Sound the trumpets

11th August 2006 at 01:00
Outstanding Higher music results at St Ambrose High in Coatbridge may have surpassed all the independent schools and specialist music academies such as Douglas Academy in Milngavie, North Lanarkshire Council says.

Of 35 pupils sitting Higher music at St Ambrose, 33 received an A pass, one a B and one a C.

The results are being interpreted by Michael O'Neill, the authority's director of education, as a ringing endorsement of North Lanarkshire's enhanced comprehensive model. In the case of St Ambrose, extra funding was used to give an all-school focus on music, with extra staff, equipment and activities.

The council's model of enhanced comprehensives has no selection of pupils by ability. Mr O'Neill said: "St Ambrose is an average comprehensive but we have invested money to enhance music provision and raising attainment."

He added: "These are not elite weans - but it shows that pupils can achieve success if given the right approach."

Mr O'Neill also believes the results show that this approach to using additional funding under the Schools of Ambition programme is more likely to pay dividends than the route chosen by some secondaries to invest in three-year projects because there is a danger that the project will fall away after the money runs out.

North Lanarkshire has also been one of the main proponents of early presentation of S3 pupils for Standard grade and Intermediate exams. Mr O'Neill said that this policy, too, had been endorsed by Standard grade English results for S3 pupils at Dalziel High in Motherwell. Of 170 pupils, 108 gained Credit passes, the remaining 62 General passes.

This year saw a slight rise in the number of pupils taking Standard grade exams, following two years when uptake had been falling.

Peter Peacock, Education Minister, suggested that the rise in uptake of Standard grade could perhaps be explained by the growing number of S3 pupils sitting exams a year early - 2 per cent of the cohort this year.

Bruce Malone, headteacher of St Andrew's Secondary School in Glasgow, which Mr Peacock visited to congratulate pupils on their results and recent HMIE report, said he preferred to use a mixture of Standard grade and Intermediate 1 and 2 courses.

It was "horses for courses, or courses for horses", Mr Malone said. He felt that there needed to be more work on some Intermediate courses to take the best of Standard grades and improve their articulation with Highers.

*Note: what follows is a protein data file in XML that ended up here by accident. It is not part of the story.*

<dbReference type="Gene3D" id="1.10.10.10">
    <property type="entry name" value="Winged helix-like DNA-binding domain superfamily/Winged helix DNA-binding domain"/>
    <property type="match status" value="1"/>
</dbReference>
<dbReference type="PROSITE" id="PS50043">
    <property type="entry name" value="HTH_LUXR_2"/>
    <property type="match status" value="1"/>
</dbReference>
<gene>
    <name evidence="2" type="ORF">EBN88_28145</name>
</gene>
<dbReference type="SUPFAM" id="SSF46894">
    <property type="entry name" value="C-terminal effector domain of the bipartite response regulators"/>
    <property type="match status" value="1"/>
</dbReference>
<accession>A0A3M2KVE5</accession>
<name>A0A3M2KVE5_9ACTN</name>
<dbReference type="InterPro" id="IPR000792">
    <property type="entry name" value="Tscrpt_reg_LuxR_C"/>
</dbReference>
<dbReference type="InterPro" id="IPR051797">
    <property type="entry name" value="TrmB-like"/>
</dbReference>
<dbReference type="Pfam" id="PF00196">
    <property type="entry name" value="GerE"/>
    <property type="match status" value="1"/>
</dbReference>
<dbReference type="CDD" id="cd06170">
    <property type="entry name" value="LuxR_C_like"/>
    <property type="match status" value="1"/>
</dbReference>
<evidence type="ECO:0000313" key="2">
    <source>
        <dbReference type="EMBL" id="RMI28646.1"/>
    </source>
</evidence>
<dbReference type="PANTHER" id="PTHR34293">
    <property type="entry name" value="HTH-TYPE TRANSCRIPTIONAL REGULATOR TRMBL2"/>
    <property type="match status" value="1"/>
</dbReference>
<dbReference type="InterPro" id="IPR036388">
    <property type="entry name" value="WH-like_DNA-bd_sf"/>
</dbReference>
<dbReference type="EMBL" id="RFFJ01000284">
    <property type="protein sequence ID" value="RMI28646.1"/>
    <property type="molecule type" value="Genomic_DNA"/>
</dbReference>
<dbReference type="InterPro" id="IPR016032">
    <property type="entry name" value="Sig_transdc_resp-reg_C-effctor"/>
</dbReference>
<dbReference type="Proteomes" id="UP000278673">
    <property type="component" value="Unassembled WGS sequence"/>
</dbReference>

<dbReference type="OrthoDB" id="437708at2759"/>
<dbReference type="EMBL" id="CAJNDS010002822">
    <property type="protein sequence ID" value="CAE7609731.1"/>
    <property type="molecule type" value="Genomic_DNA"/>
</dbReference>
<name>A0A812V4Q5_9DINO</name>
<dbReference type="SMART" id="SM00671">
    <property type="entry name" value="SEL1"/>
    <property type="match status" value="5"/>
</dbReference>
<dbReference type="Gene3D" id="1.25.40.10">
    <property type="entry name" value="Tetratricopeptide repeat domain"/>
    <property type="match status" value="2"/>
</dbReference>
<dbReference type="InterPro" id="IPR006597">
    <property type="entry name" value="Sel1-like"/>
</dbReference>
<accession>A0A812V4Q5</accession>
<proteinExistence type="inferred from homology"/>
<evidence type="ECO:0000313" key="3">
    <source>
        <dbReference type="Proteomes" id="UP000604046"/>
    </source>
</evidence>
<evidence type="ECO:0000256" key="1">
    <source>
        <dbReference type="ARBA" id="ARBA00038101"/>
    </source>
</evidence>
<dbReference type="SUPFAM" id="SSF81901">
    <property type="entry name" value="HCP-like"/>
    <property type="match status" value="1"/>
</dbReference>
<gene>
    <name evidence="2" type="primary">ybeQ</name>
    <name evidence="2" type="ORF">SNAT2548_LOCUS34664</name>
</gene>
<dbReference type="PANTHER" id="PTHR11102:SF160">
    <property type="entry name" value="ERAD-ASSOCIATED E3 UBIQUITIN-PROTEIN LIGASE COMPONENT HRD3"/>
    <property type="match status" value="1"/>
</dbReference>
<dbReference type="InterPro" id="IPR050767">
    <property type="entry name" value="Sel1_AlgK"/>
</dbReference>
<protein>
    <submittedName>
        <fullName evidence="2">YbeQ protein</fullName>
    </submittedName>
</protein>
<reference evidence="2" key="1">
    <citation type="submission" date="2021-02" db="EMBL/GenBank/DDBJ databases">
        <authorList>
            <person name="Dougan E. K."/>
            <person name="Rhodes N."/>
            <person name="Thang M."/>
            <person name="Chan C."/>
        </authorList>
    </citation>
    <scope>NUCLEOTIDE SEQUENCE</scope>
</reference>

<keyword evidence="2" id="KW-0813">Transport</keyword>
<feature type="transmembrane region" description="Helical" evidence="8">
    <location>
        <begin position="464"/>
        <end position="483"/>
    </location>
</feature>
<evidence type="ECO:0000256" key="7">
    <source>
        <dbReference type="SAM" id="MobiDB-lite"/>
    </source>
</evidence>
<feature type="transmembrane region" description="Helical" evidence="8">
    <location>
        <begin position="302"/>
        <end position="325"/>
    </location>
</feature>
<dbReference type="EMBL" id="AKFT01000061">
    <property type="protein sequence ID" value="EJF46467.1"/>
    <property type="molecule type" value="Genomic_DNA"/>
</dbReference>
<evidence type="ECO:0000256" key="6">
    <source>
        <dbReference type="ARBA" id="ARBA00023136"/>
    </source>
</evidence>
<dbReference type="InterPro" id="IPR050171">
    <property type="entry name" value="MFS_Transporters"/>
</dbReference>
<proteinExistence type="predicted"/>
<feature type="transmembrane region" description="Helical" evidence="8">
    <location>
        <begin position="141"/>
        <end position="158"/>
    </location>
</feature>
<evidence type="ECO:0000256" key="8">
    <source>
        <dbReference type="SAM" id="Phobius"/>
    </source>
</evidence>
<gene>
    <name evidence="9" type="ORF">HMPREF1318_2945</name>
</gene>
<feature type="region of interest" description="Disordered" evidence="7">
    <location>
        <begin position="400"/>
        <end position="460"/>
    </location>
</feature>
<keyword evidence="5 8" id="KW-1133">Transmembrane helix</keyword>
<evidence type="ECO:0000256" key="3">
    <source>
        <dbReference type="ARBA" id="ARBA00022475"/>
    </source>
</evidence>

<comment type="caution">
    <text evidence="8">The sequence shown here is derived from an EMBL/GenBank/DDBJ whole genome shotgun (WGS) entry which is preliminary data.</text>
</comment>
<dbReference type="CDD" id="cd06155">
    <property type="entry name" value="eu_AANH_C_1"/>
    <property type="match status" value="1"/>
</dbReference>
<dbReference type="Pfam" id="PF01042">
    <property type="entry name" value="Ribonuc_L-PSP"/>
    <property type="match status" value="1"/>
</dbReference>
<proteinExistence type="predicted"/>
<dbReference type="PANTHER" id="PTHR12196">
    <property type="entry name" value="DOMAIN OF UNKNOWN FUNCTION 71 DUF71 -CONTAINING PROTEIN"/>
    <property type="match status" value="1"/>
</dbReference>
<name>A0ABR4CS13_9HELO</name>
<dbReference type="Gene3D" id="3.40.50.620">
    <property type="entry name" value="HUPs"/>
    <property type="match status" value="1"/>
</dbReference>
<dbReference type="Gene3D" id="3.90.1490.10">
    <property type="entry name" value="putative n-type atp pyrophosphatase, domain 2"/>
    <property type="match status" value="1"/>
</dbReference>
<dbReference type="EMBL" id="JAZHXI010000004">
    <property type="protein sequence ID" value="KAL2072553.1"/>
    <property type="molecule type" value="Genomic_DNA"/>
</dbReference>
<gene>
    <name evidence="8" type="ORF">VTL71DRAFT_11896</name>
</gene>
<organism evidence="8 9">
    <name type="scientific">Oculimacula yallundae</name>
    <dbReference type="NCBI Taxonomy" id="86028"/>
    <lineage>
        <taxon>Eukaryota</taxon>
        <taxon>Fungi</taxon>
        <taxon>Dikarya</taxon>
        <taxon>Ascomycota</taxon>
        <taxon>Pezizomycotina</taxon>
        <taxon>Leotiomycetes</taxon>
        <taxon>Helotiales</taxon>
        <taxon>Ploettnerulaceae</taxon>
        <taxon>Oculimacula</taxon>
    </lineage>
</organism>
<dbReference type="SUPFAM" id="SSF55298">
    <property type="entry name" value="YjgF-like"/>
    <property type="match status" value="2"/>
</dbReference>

Mr Peacock, during his visit to St Andrew's, confirmed reports first carried in The TES Scotland on November 11, 2005, that the executive was considering having only external assessment at the exit stage from school, leaving most Standard grades and Intermediates as wholly internally assessed.

He said: "We need an exam system which assesses what is right in the curriculum as a consequence of the curriculum review. We are reassessing elements of our exam system, particularly around the Standard grade and Intermediates. Highers and Access will remain but there is some debate about Standard grades and Intermediates.

"This does raise the question about young people sitting externally assessed results at S3 or S4 and going on to do further study. Europe and America don't assess their students externally until they leave. It is a legitimate part of the debate, but I am not pronouncing about it at this stage."

John Docherty, headteacher of St Ninian's High in East Renfrewshire, is one of the headteachers pressing the executive for the green light to bypass external exams in S4 and have externally assessed exams only at the exit point from school.

Summer Debate 4-5; leader 16

Log-in as an existing print or digital subscriber

Forgotten your subscriber ID?


To access this content and the full TES archive, subscribe now.

View subscriber offers


Get TES online and delivered to your door – for less than the price of a coffee

Save 33% off the cover price with this great subscription offer. Every copy delivered to your door by first-class post, plus full access to TES online and the TES app for just £1.90 per week.
Subscribers also enjoy a range of fantastic offers and benefits worth over £270:

  • Discounts off TES Institute courses
  • Access over 200,000 articles in the TES online archive
  • Free Tastecard membership worth £79.99
  • Discounts with Zipcar,, Virgin Wines and other partners
Order your low-cost subscription today